The Three Coins

Prompt: Mountain

snow leopard head

Ain’t no mountain high enough
Ain’t no valley low enough
Ain’t no river wide enough
To keep me from gettin to you.*

 

He was on the other side.

The river rapids were fierce, the water icy cold. It might have well been the distance between the sun and the stars, so impossible was the crossing.

She gave the young Rivermaster a coin engraved with angel wings, and he let her pass. She floated into the air, white wings taking her above the roiling stream, dropping tiny white feathers as she flew, which were caught in swirling air currents, catching the sunlight before they disappeared.

The wings disappeared when her feet touched the ground on the far riverbank. One coin gone.

Wildflowers grew tall on the ridge of the valley, where they basked in warm sunshine. There was a path which led to the valley base, and up through the forest to the other side. But so deep was this valley that low cloud obscured the land, obscured the frozen lakes, the glaciers, the creatures, frozen in ice, who had tried to make this journey before her.

The Gatekeeper was old and his body knarled and twisted. He accepted the burnished coin, which pictured the teeth of a feline, sharp and deadly.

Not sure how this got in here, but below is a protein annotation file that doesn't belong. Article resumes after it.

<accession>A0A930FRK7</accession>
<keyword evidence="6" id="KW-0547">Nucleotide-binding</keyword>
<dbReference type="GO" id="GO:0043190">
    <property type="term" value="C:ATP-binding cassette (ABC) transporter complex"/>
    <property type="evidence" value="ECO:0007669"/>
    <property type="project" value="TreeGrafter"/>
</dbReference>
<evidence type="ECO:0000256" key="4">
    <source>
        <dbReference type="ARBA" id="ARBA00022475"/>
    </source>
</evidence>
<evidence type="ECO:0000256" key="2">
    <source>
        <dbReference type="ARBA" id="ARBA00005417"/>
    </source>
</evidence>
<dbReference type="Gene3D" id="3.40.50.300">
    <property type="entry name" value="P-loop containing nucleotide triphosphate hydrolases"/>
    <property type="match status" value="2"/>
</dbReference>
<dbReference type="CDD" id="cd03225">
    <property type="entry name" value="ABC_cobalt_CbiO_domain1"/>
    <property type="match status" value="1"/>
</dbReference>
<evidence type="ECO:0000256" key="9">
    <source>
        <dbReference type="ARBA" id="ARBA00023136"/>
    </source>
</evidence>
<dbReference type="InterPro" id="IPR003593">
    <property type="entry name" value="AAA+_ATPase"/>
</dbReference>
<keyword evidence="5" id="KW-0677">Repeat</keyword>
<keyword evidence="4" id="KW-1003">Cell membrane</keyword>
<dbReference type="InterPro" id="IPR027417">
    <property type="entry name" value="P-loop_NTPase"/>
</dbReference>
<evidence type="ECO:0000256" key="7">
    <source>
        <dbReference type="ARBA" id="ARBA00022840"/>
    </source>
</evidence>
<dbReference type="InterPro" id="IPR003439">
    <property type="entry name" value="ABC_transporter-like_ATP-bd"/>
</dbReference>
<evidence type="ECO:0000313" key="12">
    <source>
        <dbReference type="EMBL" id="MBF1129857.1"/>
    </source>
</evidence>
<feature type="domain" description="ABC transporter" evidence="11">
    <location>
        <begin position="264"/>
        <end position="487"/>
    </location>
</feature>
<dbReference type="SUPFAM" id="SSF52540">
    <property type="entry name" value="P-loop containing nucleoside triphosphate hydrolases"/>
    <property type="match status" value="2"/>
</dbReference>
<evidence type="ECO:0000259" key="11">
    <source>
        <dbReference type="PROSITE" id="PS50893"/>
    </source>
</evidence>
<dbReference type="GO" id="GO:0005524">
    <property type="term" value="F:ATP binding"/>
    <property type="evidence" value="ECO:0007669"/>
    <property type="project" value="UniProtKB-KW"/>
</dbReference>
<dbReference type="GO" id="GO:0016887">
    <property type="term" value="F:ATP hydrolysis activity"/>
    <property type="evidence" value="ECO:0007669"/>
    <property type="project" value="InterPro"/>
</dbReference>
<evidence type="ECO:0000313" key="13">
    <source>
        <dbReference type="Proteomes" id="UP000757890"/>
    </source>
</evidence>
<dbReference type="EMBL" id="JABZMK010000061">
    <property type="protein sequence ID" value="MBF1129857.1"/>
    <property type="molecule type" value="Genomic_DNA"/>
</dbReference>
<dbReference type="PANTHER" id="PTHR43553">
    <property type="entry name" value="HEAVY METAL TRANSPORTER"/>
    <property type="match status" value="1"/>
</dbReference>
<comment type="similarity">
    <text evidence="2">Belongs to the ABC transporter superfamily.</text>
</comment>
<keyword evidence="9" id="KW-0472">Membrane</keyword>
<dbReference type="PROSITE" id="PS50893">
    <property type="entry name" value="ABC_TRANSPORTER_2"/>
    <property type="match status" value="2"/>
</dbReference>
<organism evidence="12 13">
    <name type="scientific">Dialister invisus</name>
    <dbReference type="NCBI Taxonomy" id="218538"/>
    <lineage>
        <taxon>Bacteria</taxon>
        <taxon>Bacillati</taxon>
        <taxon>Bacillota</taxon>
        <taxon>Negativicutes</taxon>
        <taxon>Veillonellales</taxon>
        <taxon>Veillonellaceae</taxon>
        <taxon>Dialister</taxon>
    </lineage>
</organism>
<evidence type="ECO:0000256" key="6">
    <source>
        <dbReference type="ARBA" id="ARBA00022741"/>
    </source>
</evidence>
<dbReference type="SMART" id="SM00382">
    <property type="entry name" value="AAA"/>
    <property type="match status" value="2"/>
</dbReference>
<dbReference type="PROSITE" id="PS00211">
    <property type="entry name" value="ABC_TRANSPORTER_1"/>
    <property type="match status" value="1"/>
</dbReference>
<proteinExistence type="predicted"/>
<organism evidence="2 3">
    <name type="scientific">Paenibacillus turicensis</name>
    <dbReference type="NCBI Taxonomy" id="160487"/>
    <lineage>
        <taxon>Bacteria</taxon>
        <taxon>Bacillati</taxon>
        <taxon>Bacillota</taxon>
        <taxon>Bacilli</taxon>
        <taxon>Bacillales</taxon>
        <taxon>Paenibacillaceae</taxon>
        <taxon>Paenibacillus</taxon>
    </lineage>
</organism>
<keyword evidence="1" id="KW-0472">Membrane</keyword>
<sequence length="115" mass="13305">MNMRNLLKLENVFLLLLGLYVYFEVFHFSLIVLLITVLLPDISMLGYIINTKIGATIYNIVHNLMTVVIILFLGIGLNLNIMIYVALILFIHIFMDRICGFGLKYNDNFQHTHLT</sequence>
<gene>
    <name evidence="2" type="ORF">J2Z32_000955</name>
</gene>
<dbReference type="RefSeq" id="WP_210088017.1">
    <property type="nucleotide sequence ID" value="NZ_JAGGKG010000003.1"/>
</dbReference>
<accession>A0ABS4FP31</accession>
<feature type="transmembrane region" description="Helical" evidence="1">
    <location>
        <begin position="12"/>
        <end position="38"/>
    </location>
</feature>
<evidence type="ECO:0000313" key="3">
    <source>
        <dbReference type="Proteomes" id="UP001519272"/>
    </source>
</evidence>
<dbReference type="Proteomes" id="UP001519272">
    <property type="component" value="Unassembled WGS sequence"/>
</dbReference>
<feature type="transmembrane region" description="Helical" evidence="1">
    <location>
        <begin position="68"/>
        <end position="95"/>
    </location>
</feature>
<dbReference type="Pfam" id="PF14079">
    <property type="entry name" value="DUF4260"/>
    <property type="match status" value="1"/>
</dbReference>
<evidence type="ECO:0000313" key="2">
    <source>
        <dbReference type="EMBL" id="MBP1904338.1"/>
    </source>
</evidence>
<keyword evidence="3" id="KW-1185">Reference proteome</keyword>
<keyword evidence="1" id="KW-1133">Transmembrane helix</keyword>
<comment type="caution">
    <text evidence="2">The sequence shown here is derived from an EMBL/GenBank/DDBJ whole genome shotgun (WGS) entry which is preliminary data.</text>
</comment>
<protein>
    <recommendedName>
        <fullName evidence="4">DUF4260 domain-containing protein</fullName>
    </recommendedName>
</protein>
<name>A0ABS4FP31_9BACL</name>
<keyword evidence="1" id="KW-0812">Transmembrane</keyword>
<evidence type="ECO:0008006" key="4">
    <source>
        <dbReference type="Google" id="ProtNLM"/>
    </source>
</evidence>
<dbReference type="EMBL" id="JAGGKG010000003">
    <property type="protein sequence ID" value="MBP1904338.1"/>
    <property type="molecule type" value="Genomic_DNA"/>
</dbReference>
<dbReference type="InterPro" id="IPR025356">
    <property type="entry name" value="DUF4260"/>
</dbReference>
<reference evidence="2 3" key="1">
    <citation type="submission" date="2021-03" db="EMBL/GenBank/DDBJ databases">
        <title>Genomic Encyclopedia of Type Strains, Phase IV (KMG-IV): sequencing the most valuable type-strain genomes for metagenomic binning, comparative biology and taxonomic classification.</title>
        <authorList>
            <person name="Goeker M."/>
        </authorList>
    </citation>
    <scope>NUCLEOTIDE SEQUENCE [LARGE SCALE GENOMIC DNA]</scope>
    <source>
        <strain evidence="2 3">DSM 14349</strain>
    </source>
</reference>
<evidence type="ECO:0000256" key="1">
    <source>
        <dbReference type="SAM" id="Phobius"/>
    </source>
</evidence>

She was a snow leopard, with paws as wide and soft as pillows, layers of fine but dense fur keeping her skin warm and her heart beating. Muscle and sinew propelled her on her way, across the ice fields and up through the forest to the top of the ridge.

Only one coin left.

There stood the mountain, so high that its peak was shrouded in clouds and stardust. Grave markers, piles of polished grey stone, could be seen only a hundred feet from where she stood, and multiplied a hundredfold as her gaze took her towards the summit.

The Guardian of the Mountain had long, flowing yellow hair and translucent skin. She looked at the coin that was presented to her, a shimmering gold disk engraved with the image of a star within a sun.

“Take my hand,” she said.

Blinding light, a million suns, a thousand moons, a piercing pain like sharpened stones in her spine, blood in her eyes– and she was on the other side of the mountain, the Guardian gone.

Before her was a meadow as broad as the sea. A man stood under a summer tree. He held out his hand, and she ran to him. She buried her face in his shoulder. He smelled of leather and pine, of sunlight and twilight.

As they embraced, he stroked her hair with tenderness; he touched her cheek with his hand, pressed his lips to her neck, and asked, “Did you bring the money?”


*Ain’ No Mountain High Enough, Marvin Gaye & Tammi Terrell.

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